Not Dead Yet—Distribution Snafu Affects Retailers and Bands

Many of us now listen to music online. But CDs and vinyl are not dead yet. We all know that physical music “product” in the form of CDs and vinyl has been supplanted by downloading and streaming. The trend has almost wiped out the bricks-and-mortar music retailers. But there’s still a place for physical music product; physical product certainly makes local bands more money as they can sell product at club appearances, festivals and events without a “middleman.” Many local bands can make decent money selling product online and at gigs. And physical recordings also keep the few stalwart music retailers in business.

Additionally, sometimes a CD or vinyl is the only way that a small band can actually get their music heard and quickly into the hands of their fans after a gig.

OffBeat used to receive thousands of CDs for review each year. But labels—to save the costs of pressing and mailing physical product—have severely curtailed sending it to reviewers. We typically now receive links to listen to new albums (speaking as a person who grew up with 45s, LPs, and CDs, I miss being able to learn more about the music and the musicians through packaging. It was important).

This weekend, the Crescent City Blues and BBQ Festival will feature many local artists including Jonathon Long, Kenny Neal, Lynn Drury, Johnny Sansone, Sonny Landreth, Little Freddie King and many others. The headliner is the Allman Betts Band that will perform on Saturday at 7 p.m.

The Allman Betts Band’s most recent release Down To The River will more than likely not be available at the Louisiana Music Factory tent. Why? Music Factory buyer Freeman York is frustrated with the new fulfillment house, Direct Shot, that most major labels have hired to make sure product gets distributed to retailers. Based in Indiana, Direct Shot has had problems delivering the right products to the right stores. Many small retailers around the country are facing ruining relationships with their customers; moreover, it’s certainly hurting the retailers financially.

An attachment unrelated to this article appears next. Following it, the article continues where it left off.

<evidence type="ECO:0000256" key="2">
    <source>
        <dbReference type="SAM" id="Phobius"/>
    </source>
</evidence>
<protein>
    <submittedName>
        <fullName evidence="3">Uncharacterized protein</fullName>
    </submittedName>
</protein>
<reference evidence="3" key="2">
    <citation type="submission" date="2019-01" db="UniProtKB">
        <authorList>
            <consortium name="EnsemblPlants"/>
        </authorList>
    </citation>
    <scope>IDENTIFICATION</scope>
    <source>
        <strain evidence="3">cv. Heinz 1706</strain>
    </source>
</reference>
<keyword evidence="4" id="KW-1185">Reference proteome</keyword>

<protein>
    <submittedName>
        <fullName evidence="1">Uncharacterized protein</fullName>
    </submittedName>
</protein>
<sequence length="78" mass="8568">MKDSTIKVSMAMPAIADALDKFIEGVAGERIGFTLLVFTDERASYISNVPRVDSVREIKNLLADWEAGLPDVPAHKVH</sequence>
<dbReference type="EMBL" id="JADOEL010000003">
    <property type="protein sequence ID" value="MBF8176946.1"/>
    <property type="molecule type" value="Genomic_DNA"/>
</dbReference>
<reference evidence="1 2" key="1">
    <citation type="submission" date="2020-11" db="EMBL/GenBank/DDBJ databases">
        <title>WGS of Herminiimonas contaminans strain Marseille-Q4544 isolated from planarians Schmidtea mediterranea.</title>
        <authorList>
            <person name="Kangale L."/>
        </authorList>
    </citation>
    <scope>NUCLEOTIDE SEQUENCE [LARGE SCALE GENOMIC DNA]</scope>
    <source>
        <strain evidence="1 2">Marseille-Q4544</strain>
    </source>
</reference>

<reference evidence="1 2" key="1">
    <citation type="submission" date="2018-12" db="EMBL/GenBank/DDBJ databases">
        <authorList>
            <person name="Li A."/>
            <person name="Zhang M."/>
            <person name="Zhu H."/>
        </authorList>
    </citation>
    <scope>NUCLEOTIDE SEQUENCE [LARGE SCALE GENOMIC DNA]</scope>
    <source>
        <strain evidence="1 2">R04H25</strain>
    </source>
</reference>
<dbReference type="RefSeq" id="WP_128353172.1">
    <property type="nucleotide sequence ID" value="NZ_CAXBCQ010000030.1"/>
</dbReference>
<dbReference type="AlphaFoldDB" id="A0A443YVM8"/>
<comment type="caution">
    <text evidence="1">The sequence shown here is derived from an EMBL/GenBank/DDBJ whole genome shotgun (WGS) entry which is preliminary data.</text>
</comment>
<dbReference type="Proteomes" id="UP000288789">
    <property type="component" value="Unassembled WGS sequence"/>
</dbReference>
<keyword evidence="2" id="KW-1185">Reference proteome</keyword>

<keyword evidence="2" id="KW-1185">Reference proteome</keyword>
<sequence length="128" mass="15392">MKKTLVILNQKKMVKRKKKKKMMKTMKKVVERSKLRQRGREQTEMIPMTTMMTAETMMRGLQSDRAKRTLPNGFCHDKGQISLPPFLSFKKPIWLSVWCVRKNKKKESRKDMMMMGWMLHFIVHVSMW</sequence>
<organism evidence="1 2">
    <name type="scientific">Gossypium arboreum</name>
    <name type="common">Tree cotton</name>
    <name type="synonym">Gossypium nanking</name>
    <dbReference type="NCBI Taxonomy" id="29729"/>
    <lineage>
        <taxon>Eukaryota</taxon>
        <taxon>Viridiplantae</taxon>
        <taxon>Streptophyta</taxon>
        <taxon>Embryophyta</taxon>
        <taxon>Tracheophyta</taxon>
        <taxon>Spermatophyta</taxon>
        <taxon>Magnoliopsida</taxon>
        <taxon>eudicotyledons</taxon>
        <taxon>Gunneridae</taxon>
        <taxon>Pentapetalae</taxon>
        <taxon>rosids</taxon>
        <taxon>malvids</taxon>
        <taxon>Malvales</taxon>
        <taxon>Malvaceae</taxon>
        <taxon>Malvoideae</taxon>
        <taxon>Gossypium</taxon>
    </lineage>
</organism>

York pointed out that Louisiana Music Factory is somewhat insulated from the debacle since most of the products they sell are from local artists. They don’t necessarily depend on the national acts.

However, with the Allman Betts Band playing the local festival, not having their latest CD will hurt the Music Factory financially—and of course, it will financially impact the band itself. Rueben Williams, the Allman Betts Band manager, has also tried to get the band’s product without success.

In a recent article from Billboard, it’s been reported that “the major labels are working hard with Direct Shot to sort out the mess and get things back to normal.” However, the same article goes on to say that “the retailers say the problems are so bad they are appealing to the major labels to step up their involvement and help rectify the situation in a more expedient manner.”

The problem will be apparent at the Crescent City Blues and BBQ Festival since many people attending would expect the Louisiana Music Factory festival outlet to have the latest Allman Betts CD available.

According to the Louisiana Music Factory, the product has been pulled to be dispatched but York is uncertain if it will be received in time for the Crescent City Blues and BBQ Festival.

While music distribution now seems to be primarily digital and the market for CDs has shrunk drastically, we wonder what’s behind the tremendous upswing in the demand for vinyl. It’s physical product, too. Is there a backlash from music lovers who actually like actually owning (and paying for) their music?

Maybe record labels need to rethink their distribution strategies. If nothing else, pay more attention to the market for the distribution of physical products. If there’s a market for it, then it seems as though someone should realize that it should be satisfied.


  • Pat Kauchick

    Jan, major labels have usurped distribution. The pressing plants are overwhelmed with their priority orders. In the mix are regional chains and major inde record stores who are getting priority. You also have stores loaning their name to fulfilment centers making buyers think they are dealing with the store. The fulfilment centers are taking orders they can’t fill. Recent examples are Black Keys Inde exclusive and Bob Dylan’s Super Delux Rolling Thunder box set. I am very concerned about the misuse of the term “limited edition.” Is it really? Often the number of pressings is not defined. This allows an infinite number to be sold. Record Store Day is a huge influencer. Yet, the playing field will not be level. A true inde, T-Bones Records in Hattiesburg, often will not get the most exclusive titles. Maybe one copy of some. Yet, Ameoba will get dozens. They got all 500 of the alternative cover for Once Upon a Time in Hollywood. Fifty went to UK. Nobody else got them. Labels are licensing pressing rights to dozens of companies and major and inde artists titles are getting mutiple pressings cutting out smaller artists. If You want an idea of how warped the playing field is, look at EBay and the number of titles flipped. Tyler Childers inde exclusive of 1000. Your store didn’t get it because priority stores and maybe insiders did. This mess has helped the vintage market. I am buying more vintage than limited edition now. Owning an original pressing is better than an anniversary pressing. I do like new artist’s first releases and test pressings. For instance, a band coming to New Orleans will have an exclusive of only 25 cassettes. I love those.